Healthcare organizations are using thousands of operational technologies and IoMT devices—everything from patient monitors to imaging devices to infusion pumps to even HVAC systems. Any of these connected devices can be hacked to gain access to a healthcare organization’s critical information systems. If appropriate attention is given to the security component of this upcoming high-speed internet expansion, it will help protect the telehealth infrastructure, IoMTs and EHR data well into the future.
Advanced Telehealth Capabilities
With the “High-Speed Internet for All” initiative, there is a lot of excitement about rolling out advanced telehealth capabilities to all locations. Many healthcare organizations are leveraging telehealth via voice or video calls, depending on connectivity limitations. But now, with the prospect of high-speed, broadband internet access everywhere, there are a number of advanced organizations adding enhanced telehealth capabilities—such as exam cameras, thermometers, otoscopes and stethoscopes. Remote telemetry for those aspects will push well beyond the previous limitations of a standard telehealth phone or video call.
Again, as all these new possibilities are considered with a “bigger pipe” to carry information everywhere in the country, it will not be as successful as it could be if cybersecurity is not a top consideration when this connectivity and these use cases are rolled out.
The Business of Telehealth
The pandemic forced many healthcare organizations to employ telemedicine visits with patients like never before. Consequently, this became a revenue stream for these organizations and altered the way they did business. They must protect their tele-healthcare business model, as the adversaries will be sure to look for opportunities to disrupt patient care, impact revenue and derail innovation.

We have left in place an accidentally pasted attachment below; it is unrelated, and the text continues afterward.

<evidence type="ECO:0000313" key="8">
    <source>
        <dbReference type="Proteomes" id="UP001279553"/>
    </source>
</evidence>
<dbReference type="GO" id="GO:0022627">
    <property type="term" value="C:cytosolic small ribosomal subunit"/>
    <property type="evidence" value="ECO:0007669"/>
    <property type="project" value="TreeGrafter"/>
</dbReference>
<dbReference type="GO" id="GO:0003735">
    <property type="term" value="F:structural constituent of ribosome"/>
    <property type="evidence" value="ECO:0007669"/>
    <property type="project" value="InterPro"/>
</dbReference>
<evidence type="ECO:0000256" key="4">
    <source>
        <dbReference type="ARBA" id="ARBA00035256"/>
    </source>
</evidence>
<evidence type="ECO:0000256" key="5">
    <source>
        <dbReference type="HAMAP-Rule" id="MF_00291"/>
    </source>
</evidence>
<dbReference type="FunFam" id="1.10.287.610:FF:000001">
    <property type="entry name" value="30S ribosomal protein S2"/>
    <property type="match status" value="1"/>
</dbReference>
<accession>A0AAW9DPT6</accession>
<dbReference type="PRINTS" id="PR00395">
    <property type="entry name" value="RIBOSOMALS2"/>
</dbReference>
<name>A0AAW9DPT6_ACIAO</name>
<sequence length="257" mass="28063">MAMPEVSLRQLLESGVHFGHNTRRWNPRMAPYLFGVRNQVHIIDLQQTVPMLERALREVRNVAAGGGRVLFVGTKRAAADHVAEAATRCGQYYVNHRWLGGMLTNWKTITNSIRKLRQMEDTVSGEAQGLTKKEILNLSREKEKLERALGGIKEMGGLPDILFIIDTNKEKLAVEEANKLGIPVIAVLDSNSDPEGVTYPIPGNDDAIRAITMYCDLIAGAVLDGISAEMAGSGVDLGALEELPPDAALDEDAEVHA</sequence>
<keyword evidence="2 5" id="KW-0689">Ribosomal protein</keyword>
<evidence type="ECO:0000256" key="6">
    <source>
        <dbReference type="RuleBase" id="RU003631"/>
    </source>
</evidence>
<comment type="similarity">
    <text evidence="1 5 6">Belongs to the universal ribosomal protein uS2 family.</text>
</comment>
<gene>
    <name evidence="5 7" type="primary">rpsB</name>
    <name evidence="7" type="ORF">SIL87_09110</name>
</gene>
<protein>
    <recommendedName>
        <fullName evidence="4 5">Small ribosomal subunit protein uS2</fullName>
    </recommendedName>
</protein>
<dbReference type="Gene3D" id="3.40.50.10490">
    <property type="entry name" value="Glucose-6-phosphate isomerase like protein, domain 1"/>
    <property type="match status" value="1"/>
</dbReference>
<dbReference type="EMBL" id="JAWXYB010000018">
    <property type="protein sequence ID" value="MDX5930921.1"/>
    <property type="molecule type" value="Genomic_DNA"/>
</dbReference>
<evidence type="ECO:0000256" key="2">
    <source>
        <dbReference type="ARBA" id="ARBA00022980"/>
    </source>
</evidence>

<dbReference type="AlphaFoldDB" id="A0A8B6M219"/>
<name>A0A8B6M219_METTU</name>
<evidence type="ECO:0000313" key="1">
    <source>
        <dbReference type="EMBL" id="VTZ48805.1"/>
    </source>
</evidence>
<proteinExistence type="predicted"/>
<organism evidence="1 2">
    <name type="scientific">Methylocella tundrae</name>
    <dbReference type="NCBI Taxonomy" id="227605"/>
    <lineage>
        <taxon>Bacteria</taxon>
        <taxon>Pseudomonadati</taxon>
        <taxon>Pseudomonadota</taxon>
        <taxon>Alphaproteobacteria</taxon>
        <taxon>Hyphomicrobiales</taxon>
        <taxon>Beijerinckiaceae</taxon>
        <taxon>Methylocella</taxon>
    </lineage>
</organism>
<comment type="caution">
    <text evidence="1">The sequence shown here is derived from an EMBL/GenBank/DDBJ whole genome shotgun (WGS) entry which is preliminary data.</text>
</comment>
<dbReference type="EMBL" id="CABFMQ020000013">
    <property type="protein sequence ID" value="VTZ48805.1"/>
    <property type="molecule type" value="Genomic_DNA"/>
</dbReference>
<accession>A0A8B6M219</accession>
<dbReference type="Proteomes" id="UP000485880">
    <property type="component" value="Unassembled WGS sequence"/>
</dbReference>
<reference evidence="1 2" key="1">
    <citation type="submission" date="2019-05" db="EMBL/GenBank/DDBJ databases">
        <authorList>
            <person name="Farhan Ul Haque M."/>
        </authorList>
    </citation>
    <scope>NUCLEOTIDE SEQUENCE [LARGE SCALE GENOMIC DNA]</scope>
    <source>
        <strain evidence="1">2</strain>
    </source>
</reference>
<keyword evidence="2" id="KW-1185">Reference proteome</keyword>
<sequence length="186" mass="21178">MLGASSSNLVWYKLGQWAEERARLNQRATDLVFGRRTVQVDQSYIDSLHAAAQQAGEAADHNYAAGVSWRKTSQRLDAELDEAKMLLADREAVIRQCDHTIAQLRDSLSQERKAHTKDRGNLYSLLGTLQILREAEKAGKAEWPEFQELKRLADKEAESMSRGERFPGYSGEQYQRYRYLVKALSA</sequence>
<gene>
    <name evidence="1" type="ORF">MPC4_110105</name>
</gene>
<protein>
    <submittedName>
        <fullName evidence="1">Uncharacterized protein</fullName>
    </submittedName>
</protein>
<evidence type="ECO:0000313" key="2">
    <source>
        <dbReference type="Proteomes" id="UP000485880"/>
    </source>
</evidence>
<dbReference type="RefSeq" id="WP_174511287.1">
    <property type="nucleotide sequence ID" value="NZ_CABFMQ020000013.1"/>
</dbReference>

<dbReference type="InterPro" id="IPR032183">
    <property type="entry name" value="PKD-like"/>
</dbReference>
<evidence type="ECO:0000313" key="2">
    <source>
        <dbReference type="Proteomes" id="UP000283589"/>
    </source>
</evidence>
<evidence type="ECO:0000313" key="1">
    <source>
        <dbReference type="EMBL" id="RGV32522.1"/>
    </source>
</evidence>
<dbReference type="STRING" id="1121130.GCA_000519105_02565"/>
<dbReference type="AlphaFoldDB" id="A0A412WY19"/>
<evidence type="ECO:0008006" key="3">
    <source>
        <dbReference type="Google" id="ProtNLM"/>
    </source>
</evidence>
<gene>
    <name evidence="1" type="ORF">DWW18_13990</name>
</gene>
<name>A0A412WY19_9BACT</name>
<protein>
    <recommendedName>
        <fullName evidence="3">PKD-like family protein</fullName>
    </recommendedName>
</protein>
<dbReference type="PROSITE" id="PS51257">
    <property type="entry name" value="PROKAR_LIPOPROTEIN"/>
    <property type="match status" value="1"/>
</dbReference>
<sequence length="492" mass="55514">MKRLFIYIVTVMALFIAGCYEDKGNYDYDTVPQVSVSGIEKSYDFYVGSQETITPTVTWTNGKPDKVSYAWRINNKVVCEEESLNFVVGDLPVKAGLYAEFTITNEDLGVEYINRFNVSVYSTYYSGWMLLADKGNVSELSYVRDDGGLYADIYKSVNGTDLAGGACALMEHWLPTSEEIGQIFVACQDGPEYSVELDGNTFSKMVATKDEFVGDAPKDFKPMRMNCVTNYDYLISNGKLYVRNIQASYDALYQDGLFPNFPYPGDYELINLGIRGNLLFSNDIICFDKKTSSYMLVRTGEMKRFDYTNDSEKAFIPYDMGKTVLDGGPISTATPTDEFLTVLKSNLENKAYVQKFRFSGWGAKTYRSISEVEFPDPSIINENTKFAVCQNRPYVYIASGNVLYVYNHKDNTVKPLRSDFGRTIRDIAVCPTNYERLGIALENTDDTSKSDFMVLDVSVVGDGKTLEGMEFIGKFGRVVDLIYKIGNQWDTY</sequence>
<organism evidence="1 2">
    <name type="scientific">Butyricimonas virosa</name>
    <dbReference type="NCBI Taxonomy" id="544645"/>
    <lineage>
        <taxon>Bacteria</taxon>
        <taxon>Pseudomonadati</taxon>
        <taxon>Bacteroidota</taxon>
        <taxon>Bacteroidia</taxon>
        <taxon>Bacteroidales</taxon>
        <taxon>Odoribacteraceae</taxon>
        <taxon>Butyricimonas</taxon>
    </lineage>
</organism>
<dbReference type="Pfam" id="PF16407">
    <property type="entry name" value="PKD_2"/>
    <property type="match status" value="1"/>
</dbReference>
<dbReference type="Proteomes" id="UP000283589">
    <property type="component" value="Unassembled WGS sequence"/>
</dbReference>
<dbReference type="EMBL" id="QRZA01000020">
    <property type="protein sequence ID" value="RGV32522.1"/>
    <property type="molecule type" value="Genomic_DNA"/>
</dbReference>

Clearly, most healthcare organizations cannot afford for their telehealth services to go down for a month or two because of a security breach. Not only will this affect their bottom line, but a negative cybersecurity incident will also impact their brand and industry reputation, as well as losing contact with their patients and undermining their confidence in the organization.
Executives at healthcare organizations must understand that the benefits from better internet connectivity can only be realized completely when the appropriate security is in place to protect patients, patient data, physicians, nurses and other stakeholders.
About the author
Troy Ament is Fortinet’s field CISO for healthcare. He brings more than 20 years of experience to Fortinet, transforming information technology and security programs, with 14 years in the healthcare sector as an executive overseeing clinical technology implementations, and serving as the chief information security officer (CISO) at two of the largest integrated health delivery systems in the U.S. Before joining Fortinet, Troy held the positions of CISO and Director, CISO chief at Sanford Health where he had oversight of the Security Technology, Security Operations, Identity and Access Management, and Governance Risk and Compliance (GRC) Teams.